Framing effects in justice perceptions: Prospect theory and counterfactuals
Abbreviated Journal Title
Organ. Behav. Hum. Decis. Process.
Fairness theory; Prospect theory; Organizational justice; Counterfactuals; ORGANIZATIONAL JUSTICE; SOCIAL-EXCHANGE; DECISIONS; PSYCHOLOGY; JUDGMENT; RISK; METAANALYSIS; RATIONALITY; MILLENNIUM; INDUSTRIAL; Psychology, Applied; Management; Psychology, Social
The majority of organizational justice research is underscored by the assumption that individuals form justice perceptions based on deliberate processing of information, using various justice judgment criteria. Taking an alternative view, this research examined how individuals form fairness perceptions in less deliberate ways-in particular, based on the way in which a decision outcome is framed. Drawing on prospect theory (Kahneman & Tversky, 1979), we argued that decision outcomes that are framed in line with prospect theory's predictions would attenuate counterfactual processing because those outcomes are consistent with individuals' biased preferences. Drawing on fairness theory (Folger & Cropanzano, 1998, 2001), we argued that lower levels of counterfactual thinking increases the tendency for a decision to seem fair; therefore, framing a decision in a way that is consistent with a pre-existing bias could increase the extent to which it is perceived as fair. We found support for our hypotheses in two experiments. (C) 2014 Elsevier Inc. All rights reserved.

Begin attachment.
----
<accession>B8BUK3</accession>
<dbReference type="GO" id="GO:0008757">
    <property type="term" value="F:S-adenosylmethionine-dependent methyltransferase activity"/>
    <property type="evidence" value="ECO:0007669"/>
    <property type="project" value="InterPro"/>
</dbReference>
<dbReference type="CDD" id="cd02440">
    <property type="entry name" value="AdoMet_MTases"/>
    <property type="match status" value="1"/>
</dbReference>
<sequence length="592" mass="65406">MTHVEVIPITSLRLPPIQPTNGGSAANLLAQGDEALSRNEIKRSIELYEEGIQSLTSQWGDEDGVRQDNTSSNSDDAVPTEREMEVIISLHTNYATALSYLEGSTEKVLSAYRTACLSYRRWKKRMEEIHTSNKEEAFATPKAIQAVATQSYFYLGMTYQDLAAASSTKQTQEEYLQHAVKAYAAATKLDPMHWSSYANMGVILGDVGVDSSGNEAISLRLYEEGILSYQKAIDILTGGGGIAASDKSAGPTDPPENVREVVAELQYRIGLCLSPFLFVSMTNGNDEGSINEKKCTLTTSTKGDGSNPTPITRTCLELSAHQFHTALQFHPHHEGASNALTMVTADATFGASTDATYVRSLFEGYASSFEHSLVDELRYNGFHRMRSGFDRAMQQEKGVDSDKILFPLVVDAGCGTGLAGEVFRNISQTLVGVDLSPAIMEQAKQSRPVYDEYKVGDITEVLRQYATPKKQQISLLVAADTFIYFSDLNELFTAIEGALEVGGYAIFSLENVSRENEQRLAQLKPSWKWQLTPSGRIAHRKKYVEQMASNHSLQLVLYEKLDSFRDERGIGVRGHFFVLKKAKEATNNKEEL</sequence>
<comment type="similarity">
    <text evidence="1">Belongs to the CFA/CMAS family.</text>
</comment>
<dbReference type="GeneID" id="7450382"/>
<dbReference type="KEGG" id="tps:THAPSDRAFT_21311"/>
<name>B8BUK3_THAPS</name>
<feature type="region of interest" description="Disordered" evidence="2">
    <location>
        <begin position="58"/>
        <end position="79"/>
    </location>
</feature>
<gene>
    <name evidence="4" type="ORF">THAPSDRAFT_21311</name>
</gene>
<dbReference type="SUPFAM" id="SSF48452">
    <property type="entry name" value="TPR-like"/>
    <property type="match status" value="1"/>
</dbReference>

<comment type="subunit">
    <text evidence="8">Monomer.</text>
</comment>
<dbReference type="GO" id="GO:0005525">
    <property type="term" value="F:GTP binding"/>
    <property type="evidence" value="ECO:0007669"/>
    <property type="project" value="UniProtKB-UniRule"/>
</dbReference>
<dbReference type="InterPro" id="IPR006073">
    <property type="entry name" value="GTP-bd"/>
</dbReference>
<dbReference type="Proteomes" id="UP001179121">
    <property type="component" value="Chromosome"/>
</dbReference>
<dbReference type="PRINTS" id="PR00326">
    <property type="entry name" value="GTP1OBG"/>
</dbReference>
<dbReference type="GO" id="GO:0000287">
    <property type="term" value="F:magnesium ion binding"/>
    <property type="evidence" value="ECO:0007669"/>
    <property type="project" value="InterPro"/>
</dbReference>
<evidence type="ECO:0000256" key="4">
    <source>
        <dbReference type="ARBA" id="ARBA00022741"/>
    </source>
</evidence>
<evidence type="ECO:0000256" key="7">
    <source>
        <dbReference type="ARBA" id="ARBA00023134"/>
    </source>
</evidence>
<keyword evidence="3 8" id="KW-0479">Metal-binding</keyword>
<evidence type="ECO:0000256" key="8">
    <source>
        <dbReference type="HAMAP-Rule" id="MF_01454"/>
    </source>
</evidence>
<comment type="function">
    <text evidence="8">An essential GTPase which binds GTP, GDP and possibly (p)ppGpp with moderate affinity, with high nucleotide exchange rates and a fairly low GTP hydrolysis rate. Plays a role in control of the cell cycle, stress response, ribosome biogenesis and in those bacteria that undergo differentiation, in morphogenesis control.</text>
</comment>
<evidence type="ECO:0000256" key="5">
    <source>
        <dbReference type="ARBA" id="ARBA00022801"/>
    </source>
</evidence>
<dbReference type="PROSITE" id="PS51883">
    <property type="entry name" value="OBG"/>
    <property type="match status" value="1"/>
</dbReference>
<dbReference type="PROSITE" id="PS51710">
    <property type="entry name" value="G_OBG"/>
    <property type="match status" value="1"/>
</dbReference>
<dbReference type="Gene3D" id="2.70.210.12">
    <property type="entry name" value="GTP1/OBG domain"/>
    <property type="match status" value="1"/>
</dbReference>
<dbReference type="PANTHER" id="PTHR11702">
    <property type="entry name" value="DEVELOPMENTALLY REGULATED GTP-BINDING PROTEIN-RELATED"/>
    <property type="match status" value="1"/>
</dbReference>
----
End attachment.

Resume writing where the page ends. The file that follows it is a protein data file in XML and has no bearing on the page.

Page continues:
Organizational Behavior and Human Decision Processes
"Framing effects in justice perceptions: Prospect theory and counterfactuals" (2015). Faculty Bibliography 2010s. 6540.